“I would have one tablet for one study, but then I have 13 studies,” Gregor explains. “Now I have 13 tablets and I have to make sure I have the right tablet for the right study.”
Kim adds that this requires staff to be trained, again taking away time they could be completing more higher-value tasks. “We have probably five to six sponsor clinical trials and one or two NIH running at any given time,” Kim says. “We are logging into different systems and using different tablets that are unique to each particular study. It’s a lot of learning the systems.”
Karen McIntyre, vice president or Global Site Alliances, Launch Excellence for CRO Parexel, agrees saying that sites are having to contend with multiple systems which means site staff have more work to do which in turn reduces patient interaction time. “eISFs have created technical congestion which has its own consequences. Sites have to spend more time training,” McIntyre explains. “The site staff say that they do not find the training helps them perform the study better but that it means that they can now access the system. They find some of the trainings to be really redundant which makes staff feel undervalued.”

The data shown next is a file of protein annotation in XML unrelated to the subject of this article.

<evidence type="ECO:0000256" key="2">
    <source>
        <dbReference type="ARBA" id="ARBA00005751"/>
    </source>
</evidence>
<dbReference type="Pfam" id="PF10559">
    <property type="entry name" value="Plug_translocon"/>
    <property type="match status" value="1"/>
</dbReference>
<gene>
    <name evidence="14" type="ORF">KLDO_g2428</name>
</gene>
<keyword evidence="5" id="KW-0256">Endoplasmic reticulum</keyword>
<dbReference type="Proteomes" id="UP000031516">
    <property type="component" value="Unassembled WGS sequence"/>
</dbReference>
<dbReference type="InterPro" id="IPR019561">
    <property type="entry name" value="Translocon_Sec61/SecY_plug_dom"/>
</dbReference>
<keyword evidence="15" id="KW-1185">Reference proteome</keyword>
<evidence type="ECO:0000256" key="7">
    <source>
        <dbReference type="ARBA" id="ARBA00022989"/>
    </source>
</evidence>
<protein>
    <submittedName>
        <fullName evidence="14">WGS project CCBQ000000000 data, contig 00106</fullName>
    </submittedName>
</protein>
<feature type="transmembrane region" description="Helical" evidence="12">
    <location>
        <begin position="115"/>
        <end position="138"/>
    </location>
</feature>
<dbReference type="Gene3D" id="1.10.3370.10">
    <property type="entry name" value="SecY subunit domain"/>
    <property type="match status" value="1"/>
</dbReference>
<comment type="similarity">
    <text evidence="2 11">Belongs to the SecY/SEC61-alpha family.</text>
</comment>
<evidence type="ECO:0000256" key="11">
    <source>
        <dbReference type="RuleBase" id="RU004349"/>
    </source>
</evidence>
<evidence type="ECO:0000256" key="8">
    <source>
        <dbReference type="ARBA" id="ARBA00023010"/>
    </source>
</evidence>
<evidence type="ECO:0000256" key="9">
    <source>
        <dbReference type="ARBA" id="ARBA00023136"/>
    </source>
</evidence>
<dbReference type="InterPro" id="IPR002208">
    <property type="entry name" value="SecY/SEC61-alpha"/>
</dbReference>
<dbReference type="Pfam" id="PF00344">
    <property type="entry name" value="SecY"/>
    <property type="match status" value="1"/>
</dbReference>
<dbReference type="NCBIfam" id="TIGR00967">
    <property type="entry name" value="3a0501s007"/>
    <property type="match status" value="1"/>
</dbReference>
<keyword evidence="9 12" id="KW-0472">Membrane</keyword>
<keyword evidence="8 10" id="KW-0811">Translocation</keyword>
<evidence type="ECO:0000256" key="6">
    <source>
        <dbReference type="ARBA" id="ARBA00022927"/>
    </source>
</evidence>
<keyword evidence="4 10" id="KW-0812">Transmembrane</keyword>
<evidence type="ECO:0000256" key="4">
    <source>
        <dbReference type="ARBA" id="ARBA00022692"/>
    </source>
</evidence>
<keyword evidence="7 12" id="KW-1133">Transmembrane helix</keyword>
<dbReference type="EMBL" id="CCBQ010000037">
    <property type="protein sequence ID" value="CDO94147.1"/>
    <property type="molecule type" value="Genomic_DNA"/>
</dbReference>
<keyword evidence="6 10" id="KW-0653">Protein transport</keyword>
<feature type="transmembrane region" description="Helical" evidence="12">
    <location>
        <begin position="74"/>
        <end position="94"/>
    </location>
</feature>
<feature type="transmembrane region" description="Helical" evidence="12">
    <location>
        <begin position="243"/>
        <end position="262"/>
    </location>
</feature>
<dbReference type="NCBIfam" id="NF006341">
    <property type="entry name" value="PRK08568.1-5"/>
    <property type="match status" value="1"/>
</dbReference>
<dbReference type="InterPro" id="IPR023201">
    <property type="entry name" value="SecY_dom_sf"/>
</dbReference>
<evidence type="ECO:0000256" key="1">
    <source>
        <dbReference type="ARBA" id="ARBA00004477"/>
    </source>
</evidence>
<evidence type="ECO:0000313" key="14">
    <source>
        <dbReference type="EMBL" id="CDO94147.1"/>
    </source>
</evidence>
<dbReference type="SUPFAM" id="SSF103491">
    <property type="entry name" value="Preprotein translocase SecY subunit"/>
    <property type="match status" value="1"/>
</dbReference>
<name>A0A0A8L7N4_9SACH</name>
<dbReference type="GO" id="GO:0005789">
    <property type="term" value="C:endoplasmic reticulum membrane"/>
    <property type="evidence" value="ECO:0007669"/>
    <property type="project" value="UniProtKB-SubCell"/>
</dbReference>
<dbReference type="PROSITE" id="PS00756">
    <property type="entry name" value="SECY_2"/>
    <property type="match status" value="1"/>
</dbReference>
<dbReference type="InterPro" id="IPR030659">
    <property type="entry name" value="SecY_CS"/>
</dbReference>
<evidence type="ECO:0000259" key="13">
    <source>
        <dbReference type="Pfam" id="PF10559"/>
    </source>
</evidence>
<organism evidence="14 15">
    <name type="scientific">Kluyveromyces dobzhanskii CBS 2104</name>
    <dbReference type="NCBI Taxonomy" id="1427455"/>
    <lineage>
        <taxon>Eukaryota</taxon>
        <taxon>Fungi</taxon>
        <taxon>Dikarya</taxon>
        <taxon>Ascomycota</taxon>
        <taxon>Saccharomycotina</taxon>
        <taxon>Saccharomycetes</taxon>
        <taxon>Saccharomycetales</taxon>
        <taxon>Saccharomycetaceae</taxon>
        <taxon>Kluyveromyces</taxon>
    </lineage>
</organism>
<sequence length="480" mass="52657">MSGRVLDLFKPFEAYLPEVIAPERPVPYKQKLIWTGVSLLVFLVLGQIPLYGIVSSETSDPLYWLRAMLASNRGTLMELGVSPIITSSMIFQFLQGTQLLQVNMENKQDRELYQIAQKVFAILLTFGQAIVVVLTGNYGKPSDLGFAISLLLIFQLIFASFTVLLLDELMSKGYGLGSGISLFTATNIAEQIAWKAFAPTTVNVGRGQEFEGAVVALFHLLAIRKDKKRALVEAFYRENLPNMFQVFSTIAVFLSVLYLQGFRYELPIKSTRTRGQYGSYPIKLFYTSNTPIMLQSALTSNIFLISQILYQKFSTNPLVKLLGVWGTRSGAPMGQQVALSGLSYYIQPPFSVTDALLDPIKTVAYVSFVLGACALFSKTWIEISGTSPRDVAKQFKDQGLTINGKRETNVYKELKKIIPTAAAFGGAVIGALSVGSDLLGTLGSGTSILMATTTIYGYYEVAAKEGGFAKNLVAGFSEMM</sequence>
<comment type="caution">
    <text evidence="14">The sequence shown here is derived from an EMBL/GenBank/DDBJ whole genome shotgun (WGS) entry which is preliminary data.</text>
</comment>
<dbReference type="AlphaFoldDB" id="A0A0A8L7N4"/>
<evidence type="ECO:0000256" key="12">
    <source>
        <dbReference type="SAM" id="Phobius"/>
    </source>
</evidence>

eISFs also help monitors
One concern raised by Kim about paper records was the time needed for monitoring, however eISFs enhance remote monitoring. Kim says: “Paper means there is much more the monitors have to go through and it means that coordinators have to give up more time to work with the monitor.”